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Square Enix’s Back Stage Tech Demo Presents the Beauty of Ray Tracing

luminous productions, back stage, ray tracing, tech demo

Square Enix’s Back Stage Tech Demo Presents the Beauty of Ray Tracing

With every generation of graphics cards, we creep closer to photorealistic graphics that are indistinguishable from real life. We aren’t there just yet, but some modern game engines and technology are bound to make you do a double take.

Earlier today, Square Enix’s Luminous Productions released a tech demo titled Back Stage. The video demonstrates the capabilities of the latest breakthrough in video game graphics, ray tracing, combined with the studio’s proprietary Luminous Engine.

For those of you who never heard of ray tracing, it is a rendering technique that simulates how light interacts with objects. Usually, light in video games illuminates models, reflects off highly reflective surfaces, and little else. Ray tracing, meanwhile, mimics light reflection, refraction, dispersion, and other optical effects.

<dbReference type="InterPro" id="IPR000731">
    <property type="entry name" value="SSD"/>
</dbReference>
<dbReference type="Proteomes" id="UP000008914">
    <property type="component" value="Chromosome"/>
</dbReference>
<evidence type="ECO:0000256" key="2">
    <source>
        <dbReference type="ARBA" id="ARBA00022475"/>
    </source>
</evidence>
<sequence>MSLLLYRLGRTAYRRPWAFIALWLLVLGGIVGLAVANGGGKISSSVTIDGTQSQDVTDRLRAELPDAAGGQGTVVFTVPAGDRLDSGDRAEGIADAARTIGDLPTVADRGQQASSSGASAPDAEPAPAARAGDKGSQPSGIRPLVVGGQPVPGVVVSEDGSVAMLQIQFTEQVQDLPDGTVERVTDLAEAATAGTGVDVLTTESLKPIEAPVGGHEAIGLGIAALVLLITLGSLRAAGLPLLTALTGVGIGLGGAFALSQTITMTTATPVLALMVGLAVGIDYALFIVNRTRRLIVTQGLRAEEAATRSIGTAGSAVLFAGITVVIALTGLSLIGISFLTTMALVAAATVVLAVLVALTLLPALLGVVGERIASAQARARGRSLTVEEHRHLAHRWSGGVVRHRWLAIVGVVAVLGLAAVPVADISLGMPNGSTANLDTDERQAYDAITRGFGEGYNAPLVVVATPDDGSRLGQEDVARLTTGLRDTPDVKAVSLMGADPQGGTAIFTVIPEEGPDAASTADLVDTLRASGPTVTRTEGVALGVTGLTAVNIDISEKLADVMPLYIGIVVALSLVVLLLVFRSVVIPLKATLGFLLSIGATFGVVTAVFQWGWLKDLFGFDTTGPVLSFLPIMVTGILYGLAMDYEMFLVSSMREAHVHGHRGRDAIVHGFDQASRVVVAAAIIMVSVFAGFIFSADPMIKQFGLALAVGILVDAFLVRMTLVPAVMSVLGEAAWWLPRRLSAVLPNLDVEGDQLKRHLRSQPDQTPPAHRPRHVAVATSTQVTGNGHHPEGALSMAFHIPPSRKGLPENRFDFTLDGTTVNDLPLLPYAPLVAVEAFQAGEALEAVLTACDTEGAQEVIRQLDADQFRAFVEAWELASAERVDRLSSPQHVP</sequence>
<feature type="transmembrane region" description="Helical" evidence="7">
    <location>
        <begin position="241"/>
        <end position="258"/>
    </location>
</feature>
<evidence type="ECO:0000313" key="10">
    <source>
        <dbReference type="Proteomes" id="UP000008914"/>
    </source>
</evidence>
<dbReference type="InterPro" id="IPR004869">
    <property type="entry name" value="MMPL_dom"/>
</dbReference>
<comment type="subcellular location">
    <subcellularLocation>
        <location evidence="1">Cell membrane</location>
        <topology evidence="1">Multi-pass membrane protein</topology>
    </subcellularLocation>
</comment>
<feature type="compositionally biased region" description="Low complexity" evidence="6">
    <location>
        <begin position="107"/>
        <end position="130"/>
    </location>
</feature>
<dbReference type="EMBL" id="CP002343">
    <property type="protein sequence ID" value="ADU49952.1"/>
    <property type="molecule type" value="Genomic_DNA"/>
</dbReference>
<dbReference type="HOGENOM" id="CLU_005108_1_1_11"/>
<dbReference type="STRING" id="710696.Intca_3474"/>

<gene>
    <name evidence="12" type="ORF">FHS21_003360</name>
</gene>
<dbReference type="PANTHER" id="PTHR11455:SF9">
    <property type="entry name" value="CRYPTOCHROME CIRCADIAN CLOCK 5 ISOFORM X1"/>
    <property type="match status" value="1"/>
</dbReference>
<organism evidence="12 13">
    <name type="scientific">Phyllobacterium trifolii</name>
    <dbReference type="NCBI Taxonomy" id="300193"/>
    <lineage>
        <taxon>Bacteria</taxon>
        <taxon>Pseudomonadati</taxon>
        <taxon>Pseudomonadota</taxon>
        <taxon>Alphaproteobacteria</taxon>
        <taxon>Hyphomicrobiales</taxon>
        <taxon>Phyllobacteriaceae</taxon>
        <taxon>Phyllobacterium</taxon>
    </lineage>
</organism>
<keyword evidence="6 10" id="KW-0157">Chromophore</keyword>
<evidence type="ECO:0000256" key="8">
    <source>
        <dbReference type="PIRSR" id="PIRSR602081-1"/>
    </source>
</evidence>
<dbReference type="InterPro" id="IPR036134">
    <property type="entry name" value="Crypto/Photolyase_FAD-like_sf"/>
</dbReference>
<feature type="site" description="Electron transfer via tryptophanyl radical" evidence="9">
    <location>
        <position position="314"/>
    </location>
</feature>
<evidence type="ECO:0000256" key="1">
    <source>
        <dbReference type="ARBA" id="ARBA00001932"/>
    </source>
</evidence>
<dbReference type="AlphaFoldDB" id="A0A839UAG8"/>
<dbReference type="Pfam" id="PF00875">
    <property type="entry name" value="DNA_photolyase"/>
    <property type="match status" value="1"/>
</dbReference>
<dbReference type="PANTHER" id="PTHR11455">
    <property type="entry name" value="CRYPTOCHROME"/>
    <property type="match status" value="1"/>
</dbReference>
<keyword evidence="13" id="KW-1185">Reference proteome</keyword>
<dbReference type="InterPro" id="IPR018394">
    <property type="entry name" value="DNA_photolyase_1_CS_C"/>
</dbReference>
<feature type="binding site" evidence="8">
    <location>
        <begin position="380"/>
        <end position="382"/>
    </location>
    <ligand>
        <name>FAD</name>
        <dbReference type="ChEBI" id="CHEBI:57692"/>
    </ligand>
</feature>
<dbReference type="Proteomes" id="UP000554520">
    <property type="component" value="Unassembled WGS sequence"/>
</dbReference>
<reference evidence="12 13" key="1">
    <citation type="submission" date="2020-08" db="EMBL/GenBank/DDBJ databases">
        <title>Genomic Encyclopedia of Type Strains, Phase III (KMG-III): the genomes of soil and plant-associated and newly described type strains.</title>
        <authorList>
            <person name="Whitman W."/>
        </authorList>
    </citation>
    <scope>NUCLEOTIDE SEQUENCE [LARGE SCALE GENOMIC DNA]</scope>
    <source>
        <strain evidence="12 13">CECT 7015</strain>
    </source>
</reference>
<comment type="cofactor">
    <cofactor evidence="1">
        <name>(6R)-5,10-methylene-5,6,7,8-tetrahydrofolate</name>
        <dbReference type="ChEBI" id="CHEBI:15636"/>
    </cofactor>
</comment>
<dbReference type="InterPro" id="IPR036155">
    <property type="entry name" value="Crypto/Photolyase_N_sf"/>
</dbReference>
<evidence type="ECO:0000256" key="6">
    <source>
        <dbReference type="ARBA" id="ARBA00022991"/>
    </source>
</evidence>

The tech demo, which is available on the Nvidia GeForce Youtube page, looks like a pre-rendered cutscene. However, according to the video’s description, Back Stage was rendered in real time with a single GeForce RTX 2080 Ti. Granted, the 2080 Ti is the most powerful Nvidia graphics card on the market (for now), but the performance and beauty is undeniable.

Since ray tracing is relatively new technology, few games utilize it. However, the PC version of Remedy contains a ray tracing option that dials the graphics up to eleven, and Minecraft of all titles is slated to receive ray tracing support in the near future.

While games that currently employ ray tracing technology don’t look as beautiful as Back Stage, the tech demo is a taste of things to come, and not just for PC gaming. Ray tracing is currently limited to PC graphics cards, but the PlayStation 5 and Xbox Project Scarlett will support the technology. In other words, audiences could soon play games with as much graphical fidelity as Back Stage regardless of platform (minus the Nintendo Switch, but that’s not a knock against the console).

For the latest in video game graphics technology, stick with Twinfinite.

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